Author(s): Marchiol L, Assolari S, Sacco P, Zerbi G
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Abstract Phytoextraction can provide an effective in situ technique for removing heavy metals from polluted soils. The experiment reported in this paper was undertaken to study the basic potential of phytoextraction of Brassica napus (canola) and Raphanus sativus (radish) grown on a multi-metal contaminated soil in the framework of a pot-experiment. Chlorophyll contents and gas exchanges were measured during the experiment; the heavy metal phytoextraction efficiency of canola and radish were also determined and the phytoextraction coefficient for each metal calculated. Data indicated that both species are moderately tolerant to heavy metals and that radish is more so than canola. These species showed relatively low phytoremediation potential of multicontaminated soils. They could possibly be used with success in marginally polluted soils where their growth would not be impaired and the extraction of heavy metals could be maintained at satisfying levels.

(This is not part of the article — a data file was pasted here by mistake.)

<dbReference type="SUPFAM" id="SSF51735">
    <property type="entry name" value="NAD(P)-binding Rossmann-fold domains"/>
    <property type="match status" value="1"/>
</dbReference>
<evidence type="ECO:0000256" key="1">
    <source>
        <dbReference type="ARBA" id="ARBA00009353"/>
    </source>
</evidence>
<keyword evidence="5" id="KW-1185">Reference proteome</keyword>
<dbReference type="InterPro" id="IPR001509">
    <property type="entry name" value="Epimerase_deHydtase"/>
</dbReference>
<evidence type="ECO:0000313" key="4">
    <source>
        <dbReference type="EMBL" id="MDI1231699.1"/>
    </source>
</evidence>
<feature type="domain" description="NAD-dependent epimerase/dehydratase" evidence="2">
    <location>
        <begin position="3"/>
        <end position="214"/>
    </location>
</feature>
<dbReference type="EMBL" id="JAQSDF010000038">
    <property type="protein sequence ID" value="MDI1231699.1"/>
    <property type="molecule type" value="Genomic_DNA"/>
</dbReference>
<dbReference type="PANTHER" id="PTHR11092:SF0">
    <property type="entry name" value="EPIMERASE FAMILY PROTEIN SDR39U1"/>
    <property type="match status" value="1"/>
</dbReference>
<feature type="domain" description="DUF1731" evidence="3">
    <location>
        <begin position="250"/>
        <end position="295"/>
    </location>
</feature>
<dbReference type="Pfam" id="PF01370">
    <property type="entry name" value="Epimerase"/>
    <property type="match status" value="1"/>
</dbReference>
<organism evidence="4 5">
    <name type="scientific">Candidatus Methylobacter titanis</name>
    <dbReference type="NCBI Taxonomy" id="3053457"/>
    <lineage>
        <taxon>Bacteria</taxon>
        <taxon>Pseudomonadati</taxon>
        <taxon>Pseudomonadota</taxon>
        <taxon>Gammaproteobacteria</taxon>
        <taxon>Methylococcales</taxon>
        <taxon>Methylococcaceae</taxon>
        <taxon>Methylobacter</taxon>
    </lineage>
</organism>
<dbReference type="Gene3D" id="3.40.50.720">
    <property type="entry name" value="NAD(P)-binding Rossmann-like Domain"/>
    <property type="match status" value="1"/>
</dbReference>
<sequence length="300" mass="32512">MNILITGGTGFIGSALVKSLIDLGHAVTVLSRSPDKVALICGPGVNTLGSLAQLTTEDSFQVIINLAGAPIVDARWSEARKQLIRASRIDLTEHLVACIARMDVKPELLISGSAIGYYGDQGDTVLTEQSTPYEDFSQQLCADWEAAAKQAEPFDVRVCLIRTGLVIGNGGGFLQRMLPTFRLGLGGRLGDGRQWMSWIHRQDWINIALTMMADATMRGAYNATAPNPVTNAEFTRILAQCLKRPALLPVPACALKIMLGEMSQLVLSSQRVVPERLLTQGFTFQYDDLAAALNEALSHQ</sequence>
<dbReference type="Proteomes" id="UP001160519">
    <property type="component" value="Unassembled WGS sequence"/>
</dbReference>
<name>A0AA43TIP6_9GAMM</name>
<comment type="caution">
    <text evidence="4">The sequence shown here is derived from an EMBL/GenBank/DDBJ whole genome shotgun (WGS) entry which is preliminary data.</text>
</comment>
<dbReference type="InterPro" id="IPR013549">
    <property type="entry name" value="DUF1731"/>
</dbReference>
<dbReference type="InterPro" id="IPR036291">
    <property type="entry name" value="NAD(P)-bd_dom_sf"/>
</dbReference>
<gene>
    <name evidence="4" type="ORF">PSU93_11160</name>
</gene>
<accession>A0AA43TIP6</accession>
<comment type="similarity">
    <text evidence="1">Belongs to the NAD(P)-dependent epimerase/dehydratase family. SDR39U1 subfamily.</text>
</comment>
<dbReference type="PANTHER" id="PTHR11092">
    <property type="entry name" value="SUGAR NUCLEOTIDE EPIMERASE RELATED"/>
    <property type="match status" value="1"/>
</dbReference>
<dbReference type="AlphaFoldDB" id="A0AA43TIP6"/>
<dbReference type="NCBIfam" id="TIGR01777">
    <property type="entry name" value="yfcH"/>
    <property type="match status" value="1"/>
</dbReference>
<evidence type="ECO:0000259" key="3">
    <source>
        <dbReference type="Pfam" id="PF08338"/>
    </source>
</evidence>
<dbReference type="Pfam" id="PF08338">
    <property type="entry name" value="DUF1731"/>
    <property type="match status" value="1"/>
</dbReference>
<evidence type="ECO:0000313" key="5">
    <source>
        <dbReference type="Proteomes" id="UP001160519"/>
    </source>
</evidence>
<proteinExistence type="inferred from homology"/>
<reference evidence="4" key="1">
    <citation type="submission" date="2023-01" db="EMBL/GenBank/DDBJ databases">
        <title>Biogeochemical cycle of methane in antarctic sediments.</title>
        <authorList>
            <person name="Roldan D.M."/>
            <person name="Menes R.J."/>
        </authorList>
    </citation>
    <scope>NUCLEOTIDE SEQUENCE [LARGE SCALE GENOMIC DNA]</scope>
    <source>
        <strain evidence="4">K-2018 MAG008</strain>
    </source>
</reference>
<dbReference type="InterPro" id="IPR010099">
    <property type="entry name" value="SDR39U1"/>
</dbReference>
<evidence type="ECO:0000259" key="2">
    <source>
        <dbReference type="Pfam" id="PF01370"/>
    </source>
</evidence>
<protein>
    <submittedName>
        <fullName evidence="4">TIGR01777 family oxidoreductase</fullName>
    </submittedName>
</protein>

This article was published in Environ Pollut
and referenced in Journal of Bioremediation & Biodegradation